The current Solid-State Electrolyte (SSE) used in Li-ion batteries are limited by their current production methods (i.e., die-pressing; tape casting), planar geometries and random porosities. This constrains their use for mass production in manufacturing plants. 3D-printing of SSEs, however, is a new, highly-researched method that shows promise in expanding beyond the laboratory to more large-scale industrial production as rapid prototyping takes place. Indeed, laboratory studies to date suggest that SSE technology is safer than current production methods and provides a safe high energy solid-state battery. For SSE technology to become a reality though, it must be scalable and financially feasible. Therefore, this thesis aids to bridge the gap between laboratory studies and commercialization by examining the financial feasibility of adopting this technology for a hypothetical battery manufacturing plant. In doing this, I develop a model of the incremental net cash flows, and subsequently the Net Present Value (NPV), from such an enterprise. If the present value of future cash flows from the enterprise are anticipated to be greater than the investment costs, the NPV is positive and the investment in this new technology would be considered instantaneously value enhancing and thus financially feasible. However, future cash flows are highly uncertain, which brings into question financial feasibility in a risky environment. To address the riskiness of future cash flows, I model three risk factors: the cost of raw materials, the potential growth in battery sales, as well as the potential mark-up (profit margin) of the SSE enterprise. Using Monte Carlo simulation (MCS) I model the incremental cash flows considering these risk factors and derive probabilistic assessments of NPV. My analysis suggests that despite the uncertainty caused by the volatility of raw metal prices, assumptions on price mark-up, and uncertain market demand for Li-ion batteries, there is a high probability of an investment in SSE batteries being financially feasible. Future research should consider the value of real options (optionality embedded in tangible investments) as traditional NPV analysis may underestimate the potential value of an investment in the presence of uncertain cash flows, especially if management has the ability to respond to the uncertainty.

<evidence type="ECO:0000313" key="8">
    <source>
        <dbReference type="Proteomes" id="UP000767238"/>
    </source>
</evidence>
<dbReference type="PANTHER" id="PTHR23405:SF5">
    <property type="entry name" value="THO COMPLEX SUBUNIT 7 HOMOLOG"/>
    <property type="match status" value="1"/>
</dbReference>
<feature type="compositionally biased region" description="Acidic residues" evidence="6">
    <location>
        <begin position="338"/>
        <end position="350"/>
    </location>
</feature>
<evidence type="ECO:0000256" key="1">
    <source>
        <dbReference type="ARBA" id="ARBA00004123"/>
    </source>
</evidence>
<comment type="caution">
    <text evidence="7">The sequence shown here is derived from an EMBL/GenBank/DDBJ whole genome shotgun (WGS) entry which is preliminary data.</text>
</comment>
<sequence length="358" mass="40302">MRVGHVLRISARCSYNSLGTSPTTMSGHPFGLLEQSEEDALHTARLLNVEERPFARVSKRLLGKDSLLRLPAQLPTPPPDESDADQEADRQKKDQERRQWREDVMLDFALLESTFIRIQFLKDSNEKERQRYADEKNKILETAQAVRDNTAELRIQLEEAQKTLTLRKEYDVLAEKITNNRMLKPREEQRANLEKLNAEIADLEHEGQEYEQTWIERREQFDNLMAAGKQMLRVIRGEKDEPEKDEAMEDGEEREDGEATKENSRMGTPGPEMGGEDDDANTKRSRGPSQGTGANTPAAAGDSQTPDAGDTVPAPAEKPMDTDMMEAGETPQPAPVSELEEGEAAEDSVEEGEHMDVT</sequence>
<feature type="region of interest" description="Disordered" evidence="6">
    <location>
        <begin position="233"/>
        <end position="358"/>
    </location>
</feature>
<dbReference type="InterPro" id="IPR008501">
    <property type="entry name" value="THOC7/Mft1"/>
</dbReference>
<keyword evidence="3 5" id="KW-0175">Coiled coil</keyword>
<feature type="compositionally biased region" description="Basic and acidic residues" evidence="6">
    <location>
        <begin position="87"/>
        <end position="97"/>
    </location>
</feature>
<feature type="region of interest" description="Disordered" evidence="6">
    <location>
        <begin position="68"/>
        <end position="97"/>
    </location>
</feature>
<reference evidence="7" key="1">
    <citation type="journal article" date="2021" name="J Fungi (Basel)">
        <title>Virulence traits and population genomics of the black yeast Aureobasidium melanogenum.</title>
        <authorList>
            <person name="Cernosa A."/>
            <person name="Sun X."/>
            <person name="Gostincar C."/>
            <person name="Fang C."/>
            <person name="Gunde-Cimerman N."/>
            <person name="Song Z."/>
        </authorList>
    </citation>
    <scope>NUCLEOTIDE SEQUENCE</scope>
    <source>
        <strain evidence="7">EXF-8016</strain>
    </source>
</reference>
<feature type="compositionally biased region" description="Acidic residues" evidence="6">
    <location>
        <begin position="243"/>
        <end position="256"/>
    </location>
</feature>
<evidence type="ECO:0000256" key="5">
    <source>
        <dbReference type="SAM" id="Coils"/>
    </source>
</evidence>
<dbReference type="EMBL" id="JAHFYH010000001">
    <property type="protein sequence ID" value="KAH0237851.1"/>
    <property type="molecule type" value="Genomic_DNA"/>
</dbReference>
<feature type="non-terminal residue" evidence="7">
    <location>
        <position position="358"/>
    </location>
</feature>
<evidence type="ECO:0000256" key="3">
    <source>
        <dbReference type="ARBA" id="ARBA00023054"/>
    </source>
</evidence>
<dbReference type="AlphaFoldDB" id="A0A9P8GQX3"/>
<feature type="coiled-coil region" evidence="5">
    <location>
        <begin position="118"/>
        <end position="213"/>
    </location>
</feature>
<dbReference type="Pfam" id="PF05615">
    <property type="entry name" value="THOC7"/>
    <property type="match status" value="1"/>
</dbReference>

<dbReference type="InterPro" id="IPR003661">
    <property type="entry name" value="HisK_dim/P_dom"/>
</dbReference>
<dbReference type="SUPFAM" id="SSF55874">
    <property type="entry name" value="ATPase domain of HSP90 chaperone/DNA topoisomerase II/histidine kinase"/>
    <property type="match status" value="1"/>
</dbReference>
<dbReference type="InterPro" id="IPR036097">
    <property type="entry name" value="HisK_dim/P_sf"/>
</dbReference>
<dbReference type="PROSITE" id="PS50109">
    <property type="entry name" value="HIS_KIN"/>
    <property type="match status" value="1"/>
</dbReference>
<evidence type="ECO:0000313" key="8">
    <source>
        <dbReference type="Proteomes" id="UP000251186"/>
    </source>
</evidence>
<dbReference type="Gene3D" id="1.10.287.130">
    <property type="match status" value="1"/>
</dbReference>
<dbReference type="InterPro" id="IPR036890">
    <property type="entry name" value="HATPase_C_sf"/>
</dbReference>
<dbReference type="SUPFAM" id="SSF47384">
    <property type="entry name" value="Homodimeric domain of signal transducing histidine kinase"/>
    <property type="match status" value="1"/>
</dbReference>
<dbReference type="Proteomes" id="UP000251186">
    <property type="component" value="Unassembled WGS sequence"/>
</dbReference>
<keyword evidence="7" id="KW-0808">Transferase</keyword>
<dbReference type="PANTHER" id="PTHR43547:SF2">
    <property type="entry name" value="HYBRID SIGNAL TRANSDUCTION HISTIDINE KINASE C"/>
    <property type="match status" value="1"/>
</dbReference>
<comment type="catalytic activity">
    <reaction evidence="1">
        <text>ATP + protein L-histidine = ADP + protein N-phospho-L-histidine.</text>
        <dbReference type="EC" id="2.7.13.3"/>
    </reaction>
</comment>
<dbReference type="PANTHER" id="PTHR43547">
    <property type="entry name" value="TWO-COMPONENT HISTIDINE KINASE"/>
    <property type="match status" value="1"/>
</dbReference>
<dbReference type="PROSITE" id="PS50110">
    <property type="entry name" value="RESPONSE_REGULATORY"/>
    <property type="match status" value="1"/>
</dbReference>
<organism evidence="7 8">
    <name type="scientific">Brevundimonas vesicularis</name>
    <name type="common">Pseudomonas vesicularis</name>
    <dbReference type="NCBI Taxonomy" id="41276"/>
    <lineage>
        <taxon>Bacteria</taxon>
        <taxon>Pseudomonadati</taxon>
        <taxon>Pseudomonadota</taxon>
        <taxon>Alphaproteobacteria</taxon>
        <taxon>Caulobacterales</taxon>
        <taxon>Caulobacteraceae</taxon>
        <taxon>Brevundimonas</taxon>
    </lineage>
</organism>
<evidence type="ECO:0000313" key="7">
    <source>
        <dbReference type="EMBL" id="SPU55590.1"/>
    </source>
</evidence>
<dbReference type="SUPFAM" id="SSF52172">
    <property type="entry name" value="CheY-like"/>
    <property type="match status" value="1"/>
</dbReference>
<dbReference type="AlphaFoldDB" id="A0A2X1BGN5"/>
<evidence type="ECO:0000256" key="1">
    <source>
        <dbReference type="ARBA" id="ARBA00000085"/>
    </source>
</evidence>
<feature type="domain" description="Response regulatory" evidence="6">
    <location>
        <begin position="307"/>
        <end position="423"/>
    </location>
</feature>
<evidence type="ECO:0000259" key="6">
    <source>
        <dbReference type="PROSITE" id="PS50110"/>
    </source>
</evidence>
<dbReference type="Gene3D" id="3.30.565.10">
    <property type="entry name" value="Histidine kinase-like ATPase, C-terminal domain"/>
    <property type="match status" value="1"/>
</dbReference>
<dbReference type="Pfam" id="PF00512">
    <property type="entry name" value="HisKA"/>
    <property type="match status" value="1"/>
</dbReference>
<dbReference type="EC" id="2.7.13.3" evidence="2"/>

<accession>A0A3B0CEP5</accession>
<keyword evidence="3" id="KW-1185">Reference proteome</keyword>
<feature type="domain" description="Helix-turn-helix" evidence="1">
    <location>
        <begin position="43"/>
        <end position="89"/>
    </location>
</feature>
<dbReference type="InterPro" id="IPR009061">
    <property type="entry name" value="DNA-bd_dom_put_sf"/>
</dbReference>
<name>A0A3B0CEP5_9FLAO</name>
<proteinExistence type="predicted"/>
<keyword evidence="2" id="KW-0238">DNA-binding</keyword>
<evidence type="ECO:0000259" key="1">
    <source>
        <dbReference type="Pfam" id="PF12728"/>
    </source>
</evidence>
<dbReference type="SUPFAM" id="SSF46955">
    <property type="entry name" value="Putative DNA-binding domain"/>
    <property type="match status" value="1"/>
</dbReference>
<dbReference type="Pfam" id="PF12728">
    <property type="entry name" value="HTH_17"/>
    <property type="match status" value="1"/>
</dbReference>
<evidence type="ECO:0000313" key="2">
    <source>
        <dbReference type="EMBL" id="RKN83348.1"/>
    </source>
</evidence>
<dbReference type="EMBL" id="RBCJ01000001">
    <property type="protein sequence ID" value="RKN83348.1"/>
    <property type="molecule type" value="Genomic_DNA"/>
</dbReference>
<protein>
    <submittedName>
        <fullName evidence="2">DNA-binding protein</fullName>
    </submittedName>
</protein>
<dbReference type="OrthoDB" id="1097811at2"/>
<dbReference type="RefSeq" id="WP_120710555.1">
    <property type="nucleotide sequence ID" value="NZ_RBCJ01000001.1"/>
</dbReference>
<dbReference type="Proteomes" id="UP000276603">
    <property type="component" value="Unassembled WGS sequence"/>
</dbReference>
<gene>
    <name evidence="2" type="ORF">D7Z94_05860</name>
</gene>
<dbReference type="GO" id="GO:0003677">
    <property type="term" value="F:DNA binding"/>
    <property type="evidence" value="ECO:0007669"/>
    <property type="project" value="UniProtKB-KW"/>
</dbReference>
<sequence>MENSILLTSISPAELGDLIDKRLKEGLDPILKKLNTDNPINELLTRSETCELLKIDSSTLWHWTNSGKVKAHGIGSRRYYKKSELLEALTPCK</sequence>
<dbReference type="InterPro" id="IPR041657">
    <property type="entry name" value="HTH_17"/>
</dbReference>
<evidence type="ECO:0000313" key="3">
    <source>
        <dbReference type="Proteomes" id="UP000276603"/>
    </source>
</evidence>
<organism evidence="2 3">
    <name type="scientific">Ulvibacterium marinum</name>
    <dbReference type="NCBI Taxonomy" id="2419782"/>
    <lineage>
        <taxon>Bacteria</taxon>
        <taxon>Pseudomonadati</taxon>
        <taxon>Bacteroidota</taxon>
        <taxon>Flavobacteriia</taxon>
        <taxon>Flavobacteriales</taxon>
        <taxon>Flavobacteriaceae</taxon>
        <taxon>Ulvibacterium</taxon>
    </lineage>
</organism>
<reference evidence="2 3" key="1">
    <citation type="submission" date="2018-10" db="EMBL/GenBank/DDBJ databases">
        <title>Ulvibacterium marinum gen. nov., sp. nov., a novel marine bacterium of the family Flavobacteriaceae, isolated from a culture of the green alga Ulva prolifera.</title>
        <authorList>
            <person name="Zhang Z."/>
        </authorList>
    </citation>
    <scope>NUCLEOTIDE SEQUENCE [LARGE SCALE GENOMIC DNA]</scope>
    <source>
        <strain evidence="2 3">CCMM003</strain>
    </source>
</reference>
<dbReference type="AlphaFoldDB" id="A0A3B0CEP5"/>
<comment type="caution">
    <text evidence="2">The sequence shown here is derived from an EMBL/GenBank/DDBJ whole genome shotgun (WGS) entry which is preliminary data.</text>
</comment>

- A Financial Feasibility Analysis on: 3D-Printing Solid State Lithium-Ion Batteries